Mormon History 1830-1844

Edward Partridge (1793–1840)
First bishop of the Church of Christ, presided over the church in Missouri from early 1831 until the organization of a high council, July 7, 1834. The man Joseph repeatedly called "a man without guile," but who was often in trouble with the Prophet.
Born   August 27, 1793 in Pittsfield, Berkshire Co., Massachusetts   ¶ Ancestry.com
Died   May 27, 1840 in Nauvoo, Hancock county, Illinois  
Father   William Partridge (1753–1836)  
Edward Partridge,&#34; <i>Contributor</i> 6 no. 1 &#40;Oct. 1884&#41;:3&#45;9.
')" onmouseout="kill()" target="_blank" class="ref">Whitney's Edward Partridge, 3.
Mother   Jemima Bidwell (1765–1842)  
Edward Partridge,&#34; <i>Contributor</i> 6 no. 1 &#40;Oct. 1884&#41;:3&#45;9.
')" onmouseout="kill()" target="_blank" class="ref">Whitney's Edward Partridge, 3.
Hatter   [1809–1813] apprenticed four years as a hatter, then worked his trade as a journeyman in Clinton, New York before moving to Painesville, Ohio and, in 1819, marrying Lydia Clisbee.  
<i>Revelations of the Prophet Joseph Smith: A Historical and Biographical Commentary of the Doctrine and Covenants</i>, Lyndon Cook &#40;Provo: Seventy’s Mission Bookstore, 1981&#41;.
')" onmouseout="kill()" target="_blank" class="ref">Revelations, 4. Universal Restorationist   A Universal Restorationist. The distinguishing feature of restorationist Universalism is the belief in a disciplinary punishment after death leading to ultimate reformation and holiness. Other Universalists believed there was no punishment after death.   B. H. Roberts footnote, <i>History of the Church of Jesus Christ of Latter&#45;day Saints</i>, edited by B. H. Roberts, 7 vols. &#40;Salt Lake City: Deseret News, 1902&#45;1912, 1932&#41;.')" onmouseout="kill()" target="_blank" class="ref">HC 1:128–129; Alexander Campbell, Millennial Harbinger 15 Extra (Dec. 1844):529–574 // "Life and Death". Campbellite   1828 baptized "reformed" Baptist preacher, Sidney Rigdon in Mentor, Ohio. Previously a Unitarian.   Civic affairs   [1829] Notice.—The householders of School District No. 6, in Painesville, are requested to meet at the Hat Store of E. Partridge on Monday the 2nd of November at 7 oclock pm for the purpose of devising ways and means for purchasing a site and erecting a School House thereon and doing other school business …   <I>Painesville Telegraph</I>')" onmouseout="kill()" target="_blank" class="ref">PT, Oct. 27, 1829. Visits Joseph   December 1830 goes with Sidney to see Joseph in New York. Investigates family reputation in Manchester, inspects farm >.     Baptized   December 11, 1830 in Seneca River by Joseph Smith Jr.   Edward Partridge,&#34; <i>Contributor</i> 6 no. 1 &#40;Oct. 1884&#41;:3&#45;9.')" onmouseout="kill()" target="_blank" class="ref">Whitney's Edward Partridge, 4. Elder   Ordained by Sidney Rigdon a few days after baptism.   Sidney will ordain Edward   December [7–15], 1830 revelation: sins forgiven, called to preach. "I will lay my hand upon you by the hand of my servant Sidney Rigdon, and you shall receive my Spirit, the Holy Ghost, even the Comforter, which shall teach you the peaceable things of the kingdom."   D&C 36 Mission to family   December 1830–January 1831 mission to relatives in Massachusetts.     When my father returned to New York [from Massachusetts], his parents sent his youngest brother to accompany him, they thinking him deranged and not capable of taking care of himself. But this brother, after he arrived in Painesville, received the gospel and was baptized. His name was James Harvey Partridge. They reached home about the beginning of February 1831.   Emily Dow Partridge, Reminiscence, Apr. 7, 1884. Typescript. BYU Special Collections. Bishop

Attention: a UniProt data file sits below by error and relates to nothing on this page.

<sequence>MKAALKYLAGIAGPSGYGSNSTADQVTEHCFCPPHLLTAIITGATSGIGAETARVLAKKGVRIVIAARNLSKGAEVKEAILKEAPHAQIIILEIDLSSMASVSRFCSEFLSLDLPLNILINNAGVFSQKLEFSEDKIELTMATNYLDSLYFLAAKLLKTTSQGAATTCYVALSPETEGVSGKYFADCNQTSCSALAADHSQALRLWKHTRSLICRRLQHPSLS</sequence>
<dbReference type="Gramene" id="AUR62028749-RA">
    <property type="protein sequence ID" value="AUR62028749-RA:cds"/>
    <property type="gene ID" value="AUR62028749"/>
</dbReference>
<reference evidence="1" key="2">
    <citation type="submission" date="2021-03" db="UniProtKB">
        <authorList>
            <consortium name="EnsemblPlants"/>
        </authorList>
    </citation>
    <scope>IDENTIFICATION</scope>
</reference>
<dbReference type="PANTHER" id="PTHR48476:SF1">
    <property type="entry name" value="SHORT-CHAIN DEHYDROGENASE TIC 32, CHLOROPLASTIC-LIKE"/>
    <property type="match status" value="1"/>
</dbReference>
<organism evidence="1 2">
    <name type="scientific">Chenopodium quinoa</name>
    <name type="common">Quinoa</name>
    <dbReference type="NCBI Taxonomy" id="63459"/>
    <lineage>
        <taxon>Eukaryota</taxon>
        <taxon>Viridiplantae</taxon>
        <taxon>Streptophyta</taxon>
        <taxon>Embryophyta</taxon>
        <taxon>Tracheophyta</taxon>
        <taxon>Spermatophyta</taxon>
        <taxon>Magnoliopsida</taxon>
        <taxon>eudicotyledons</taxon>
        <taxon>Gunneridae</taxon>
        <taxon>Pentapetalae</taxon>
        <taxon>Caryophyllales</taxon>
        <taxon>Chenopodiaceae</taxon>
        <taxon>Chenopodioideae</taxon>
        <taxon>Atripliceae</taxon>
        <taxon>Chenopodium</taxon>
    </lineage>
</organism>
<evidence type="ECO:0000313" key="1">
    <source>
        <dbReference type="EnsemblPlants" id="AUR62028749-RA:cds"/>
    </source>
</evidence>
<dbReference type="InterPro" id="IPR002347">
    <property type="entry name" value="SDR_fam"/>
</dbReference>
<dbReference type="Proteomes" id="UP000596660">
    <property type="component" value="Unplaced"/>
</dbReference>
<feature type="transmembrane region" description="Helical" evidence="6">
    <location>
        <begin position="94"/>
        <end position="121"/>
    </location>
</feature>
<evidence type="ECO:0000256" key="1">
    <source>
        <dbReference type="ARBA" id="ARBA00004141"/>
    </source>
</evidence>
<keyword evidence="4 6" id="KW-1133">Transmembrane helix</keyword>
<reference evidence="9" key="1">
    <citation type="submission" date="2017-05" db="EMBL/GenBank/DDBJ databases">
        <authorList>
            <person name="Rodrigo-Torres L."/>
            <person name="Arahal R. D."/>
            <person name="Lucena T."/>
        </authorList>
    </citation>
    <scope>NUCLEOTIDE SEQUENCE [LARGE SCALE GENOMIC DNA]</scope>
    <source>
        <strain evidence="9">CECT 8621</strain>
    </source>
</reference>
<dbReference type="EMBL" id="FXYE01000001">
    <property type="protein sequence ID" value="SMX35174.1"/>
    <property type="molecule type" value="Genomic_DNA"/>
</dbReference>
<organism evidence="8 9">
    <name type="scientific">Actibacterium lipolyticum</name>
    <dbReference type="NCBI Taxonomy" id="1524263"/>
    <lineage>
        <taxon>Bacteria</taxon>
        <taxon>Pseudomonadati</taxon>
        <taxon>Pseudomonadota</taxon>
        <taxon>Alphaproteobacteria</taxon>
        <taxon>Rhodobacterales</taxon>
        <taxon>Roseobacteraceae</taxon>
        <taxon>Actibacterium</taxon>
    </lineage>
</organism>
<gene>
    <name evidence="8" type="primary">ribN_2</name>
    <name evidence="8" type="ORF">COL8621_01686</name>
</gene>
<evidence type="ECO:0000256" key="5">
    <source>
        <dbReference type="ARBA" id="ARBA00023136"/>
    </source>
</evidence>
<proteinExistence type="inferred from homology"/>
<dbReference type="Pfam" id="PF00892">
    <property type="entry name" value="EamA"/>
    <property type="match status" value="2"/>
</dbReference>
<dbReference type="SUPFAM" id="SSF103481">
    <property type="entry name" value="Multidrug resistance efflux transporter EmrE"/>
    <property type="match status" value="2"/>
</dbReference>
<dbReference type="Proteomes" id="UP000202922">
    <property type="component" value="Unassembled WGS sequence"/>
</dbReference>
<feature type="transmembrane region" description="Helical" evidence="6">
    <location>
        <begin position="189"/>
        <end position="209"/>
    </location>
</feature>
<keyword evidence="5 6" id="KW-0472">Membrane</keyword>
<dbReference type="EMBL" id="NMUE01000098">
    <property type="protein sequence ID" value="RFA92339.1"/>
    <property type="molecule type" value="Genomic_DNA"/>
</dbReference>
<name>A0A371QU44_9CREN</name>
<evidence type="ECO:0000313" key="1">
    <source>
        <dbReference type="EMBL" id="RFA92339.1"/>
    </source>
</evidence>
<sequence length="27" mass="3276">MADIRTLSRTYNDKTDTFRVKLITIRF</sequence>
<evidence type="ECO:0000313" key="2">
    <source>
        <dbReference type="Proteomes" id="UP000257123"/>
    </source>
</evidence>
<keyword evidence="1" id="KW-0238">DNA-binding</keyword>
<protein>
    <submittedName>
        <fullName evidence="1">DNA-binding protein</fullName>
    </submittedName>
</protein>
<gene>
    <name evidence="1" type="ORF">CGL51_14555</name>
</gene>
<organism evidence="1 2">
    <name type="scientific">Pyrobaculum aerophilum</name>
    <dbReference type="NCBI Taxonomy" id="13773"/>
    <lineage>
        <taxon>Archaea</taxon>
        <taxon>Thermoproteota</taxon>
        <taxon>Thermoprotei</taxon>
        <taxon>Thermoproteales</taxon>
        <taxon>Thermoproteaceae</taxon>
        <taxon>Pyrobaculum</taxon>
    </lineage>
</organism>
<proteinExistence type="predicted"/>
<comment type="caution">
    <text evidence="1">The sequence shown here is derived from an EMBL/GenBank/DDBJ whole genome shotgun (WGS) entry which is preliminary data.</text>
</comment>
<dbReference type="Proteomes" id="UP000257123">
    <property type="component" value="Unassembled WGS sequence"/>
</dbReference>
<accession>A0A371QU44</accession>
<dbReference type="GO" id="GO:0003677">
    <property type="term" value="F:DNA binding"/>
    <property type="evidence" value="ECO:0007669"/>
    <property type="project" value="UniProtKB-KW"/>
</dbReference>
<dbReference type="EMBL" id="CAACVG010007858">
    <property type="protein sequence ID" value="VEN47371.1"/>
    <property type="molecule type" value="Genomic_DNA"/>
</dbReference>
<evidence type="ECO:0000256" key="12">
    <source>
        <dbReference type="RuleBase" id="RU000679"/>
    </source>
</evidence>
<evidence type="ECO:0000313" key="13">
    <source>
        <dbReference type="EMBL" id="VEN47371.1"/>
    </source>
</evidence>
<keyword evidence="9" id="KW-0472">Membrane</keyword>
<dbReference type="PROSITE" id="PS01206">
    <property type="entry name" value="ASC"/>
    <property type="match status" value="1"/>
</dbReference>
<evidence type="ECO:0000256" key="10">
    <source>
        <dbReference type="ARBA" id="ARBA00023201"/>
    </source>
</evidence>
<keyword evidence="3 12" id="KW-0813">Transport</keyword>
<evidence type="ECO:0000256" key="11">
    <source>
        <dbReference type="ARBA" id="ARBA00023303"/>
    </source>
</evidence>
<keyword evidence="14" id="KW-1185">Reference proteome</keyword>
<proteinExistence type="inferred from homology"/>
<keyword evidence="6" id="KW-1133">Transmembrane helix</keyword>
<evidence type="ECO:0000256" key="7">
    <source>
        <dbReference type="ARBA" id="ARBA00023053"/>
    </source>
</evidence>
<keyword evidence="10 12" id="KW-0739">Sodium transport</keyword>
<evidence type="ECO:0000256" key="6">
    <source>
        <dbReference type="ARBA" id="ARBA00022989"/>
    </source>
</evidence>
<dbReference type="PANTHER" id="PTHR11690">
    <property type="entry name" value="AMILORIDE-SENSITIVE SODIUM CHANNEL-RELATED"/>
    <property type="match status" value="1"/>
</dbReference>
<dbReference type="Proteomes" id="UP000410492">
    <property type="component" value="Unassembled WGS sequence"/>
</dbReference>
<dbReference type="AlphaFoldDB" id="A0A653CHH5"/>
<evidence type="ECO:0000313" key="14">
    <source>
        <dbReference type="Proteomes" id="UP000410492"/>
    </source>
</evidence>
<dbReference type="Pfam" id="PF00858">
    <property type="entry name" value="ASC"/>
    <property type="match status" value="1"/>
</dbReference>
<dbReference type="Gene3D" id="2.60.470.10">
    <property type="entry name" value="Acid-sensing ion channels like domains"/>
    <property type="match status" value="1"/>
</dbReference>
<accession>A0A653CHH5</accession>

No guile
  February 4, 1831 to be "appointed by the voice of the church, and ordained a bishop unto the church, to leave his merchandise and to spend all his time in the labors of the church; … And this because his heart is pure before me, for he is like unto Nathaniel of old, in whom there is no guile."   ¶ D&C 41:9–11

Date per <i>Joseph Smith Revelations: Text and Commentary</i>, H. Michael Marquardt &#40;Salt Lake City: Signature Books, 1999&#41;.')" onmouseout="kill()" target="_blank" class="ref">JS revelations, 105.

Edward Partridge was "a very honest and industrious hatter, of Painesville, Ohio, who had, withal, a comfortable stock of the good things of the world. He was … always obedient, … to the revelations promulgated by Smith …" <i>Mormonism Unvailed</i>, Eber D. Howe &#40;Painesville, Ohio: author, 1834&#41;.')" onmouseout="kill()" target="_blank" class="ref">Mormonism unvailed, 139.
Rebuked   May 9, 1831 rebuked for interfering with elders visiting recently established churches in and around Kirtland.   D&C 50:38–39 Consecration   May 20, 1831 revelation outlines Edward's responsibilities in consecration and stewardship.   D&C 51 High Priesthood   June 3–6, 1831 attends first church conference in Kirtland. John Corrill and Isaac Morley are named to assist Edward as the bishop. The High Priesthood bestowed for the first time and the "man of sin" is revealed. Edward is ordained to the High Priesthood and blesses all others ordained.   ¶ Minutes of June [3–6], 1831

¶ Lyman Wight's Vision and the Man of Sin

To Missouri with Joseph   June 7, 1831 assigned to travel to Missouri with Joseph, Sidney Rigdon, and Oliver Cowdery.   ¶ D&C 52:24     June 19, 1831 leaves Kirtland for Missouri with Sidney Rigdon, Martin Harris, W. W. Phelps, Joseph Coe, and A. S. Gilbert and his wife. They travel by wagon, canal, and stage to Cincinnati. Then by steamer to Louisville to St. Louis. Walk to Independence.   Manuscript History of the Church &#40;December 1805&#45;August 30, 1834&#41;, 553 pages numbered from the &#34;back&#34; of Joseph&#39;s &#34;large journal&#34; &#40;A&#45;1&#41;, written June 11, 1839&#45;Aug. 24, 1843. <i>Selected Collections</i> 1:1, Volume 1 // “Joseph Smith History, 1839” &#40;first 93 pages&#41;, <i>Early Mormon Documents</i> 1:56&#45;148; “History, 1839” &#40;first 240 pages&#41;, <i>Papers of Joseph Smith 1:265&#45;386</i>. Original, Church Archives, CR 100 102, Volume 1.')" onmouseout="kill()" target="_blank" class="ref">MH-A, 126.